A curious finding appears in the latest DevOps market assessment from Gleanster Research and Delphix: stakeholders have a strong definition of what DevOps comprises, but each definition varies wildly.
75% of the more than 2000 survey respondents agreed DevOps was either ‘strongly’ or ‘somewhat’ defined, yet when asked to pick an option, the consensus was less than unanimous.
The most popular definition (84%) for DevOps was “developers and system administrators collaborating to ease the transition between development and production”, while 69% plumped for “using infrastructure automation to facilitate self-service provisioning of infrastructure by development teams” and 60% opted with “evolving operations to meet the demands of agile software development teams.”
It is worth noting each definition offers plenty of overlap, and evidently more than one option could be chosen. Yet the report argues DevOps is ‘generally ill-defined’ and adds: “Some organisations view DevOps as an integral part of the day-to-day activities of the entire IT department. However, organisations with a stronger definition of DevOps tend to empower dedicated teams who are exclusively responsible for rolling out DevOps initiatives – and these are the organisations that see the greatest DevOps success.”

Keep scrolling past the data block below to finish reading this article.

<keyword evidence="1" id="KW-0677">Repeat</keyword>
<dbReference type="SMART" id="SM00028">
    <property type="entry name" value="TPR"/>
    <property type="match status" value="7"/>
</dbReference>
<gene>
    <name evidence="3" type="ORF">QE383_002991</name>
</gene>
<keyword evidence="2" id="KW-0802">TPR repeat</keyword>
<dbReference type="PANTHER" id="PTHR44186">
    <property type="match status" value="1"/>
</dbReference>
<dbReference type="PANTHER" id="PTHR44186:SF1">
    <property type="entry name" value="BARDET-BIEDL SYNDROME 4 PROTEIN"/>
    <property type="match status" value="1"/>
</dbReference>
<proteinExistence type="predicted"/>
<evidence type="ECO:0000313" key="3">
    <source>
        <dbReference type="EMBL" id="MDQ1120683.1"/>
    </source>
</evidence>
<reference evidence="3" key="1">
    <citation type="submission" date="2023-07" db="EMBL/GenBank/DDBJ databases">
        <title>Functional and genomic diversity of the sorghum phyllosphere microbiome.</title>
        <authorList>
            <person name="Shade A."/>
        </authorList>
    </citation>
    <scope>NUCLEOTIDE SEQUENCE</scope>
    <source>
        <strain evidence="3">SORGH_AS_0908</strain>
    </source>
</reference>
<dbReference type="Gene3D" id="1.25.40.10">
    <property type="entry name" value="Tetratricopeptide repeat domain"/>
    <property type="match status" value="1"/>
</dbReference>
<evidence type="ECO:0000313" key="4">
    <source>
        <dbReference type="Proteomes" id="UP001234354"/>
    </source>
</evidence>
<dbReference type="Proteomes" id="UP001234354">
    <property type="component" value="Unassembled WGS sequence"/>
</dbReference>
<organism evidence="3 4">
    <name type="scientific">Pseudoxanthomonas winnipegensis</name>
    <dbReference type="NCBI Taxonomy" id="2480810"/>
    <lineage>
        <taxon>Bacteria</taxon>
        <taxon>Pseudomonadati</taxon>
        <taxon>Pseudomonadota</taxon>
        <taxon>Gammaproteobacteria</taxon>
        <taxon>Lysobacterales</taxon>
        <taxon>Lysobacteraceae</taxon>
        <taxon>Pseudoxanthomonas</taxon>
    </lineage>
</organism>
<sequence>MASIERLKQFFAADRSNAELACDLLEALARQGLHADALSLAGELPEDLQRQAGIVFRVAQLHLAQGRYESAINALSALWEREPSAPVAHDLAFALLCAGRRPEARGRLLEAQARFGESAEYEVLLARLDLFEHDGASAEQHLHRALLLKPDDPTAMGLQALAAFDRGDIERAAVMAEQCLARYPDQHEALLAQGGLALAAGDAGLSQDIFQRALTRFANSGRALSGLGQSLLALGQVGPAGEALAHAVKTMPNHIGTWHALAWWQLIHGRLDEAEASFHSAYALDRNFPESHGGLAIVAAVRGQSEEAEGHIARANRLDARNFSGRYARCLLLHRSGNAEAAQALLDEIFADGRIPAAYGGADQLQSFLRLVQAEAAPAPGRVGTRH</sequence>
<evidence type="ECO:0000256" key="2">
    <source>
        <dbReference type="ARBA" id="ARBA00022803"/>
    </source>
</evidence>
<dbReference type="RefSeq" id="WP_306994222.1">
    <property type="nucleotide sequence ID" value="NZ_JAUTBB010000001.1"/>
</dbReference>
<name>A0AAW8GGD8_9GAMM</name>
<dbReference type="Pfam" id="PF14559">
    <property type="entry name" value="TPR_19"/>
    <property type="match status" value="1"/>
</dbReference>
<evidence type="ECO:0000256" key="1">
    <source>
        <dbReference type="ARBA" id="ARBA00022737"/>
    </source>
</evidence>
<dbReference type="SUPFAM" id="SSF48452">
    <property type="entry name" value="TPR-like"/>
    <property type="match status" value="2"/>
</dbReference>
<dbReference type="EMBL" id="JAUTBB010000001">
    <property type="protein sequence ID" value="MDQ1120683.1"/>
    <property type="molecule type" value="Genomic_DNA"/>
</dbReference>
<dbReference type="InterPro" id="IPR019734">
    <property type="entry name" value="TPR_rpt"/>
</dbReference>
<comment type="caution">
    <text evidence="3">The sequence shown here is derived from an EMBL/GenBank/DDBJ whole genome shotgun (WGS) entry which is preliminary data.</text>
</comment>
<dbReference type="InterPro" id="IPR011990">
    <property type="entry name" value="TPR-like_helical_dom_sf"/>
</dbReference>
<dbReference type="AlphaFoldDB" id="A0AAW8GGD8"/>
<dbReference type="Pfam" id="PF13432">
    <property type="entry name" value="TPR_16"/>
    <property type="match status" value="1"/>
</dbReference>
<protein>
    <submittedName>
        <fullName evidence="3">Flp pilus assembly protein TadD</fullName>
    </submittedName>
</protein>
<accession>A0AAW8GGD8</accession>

The survey also uncovered key drivers for DevOps initiatives. Faster delivery of software (66%) was the most popular choice, followed by identifying bugs earlier (44%) and delivering software more frequently (43%). Four in five respondents said they were under strong pressure to deliver higher quality software, spotting defects both during and after production, more quickly and with fewer resources.
Similarly, there is a discrepancy with regards to who leads DevOps teams. According to the survey, DevOps leaders argue development teams lead the process, while practitioners are more likely to note operations teams take charge.
According to a recent analysis from Rackspace, job roles requiring DevOps expertise continues to rise, with permanent roles posted increasing by 57% year on year, although at a slower pace than 2014, where job roles increased 351%.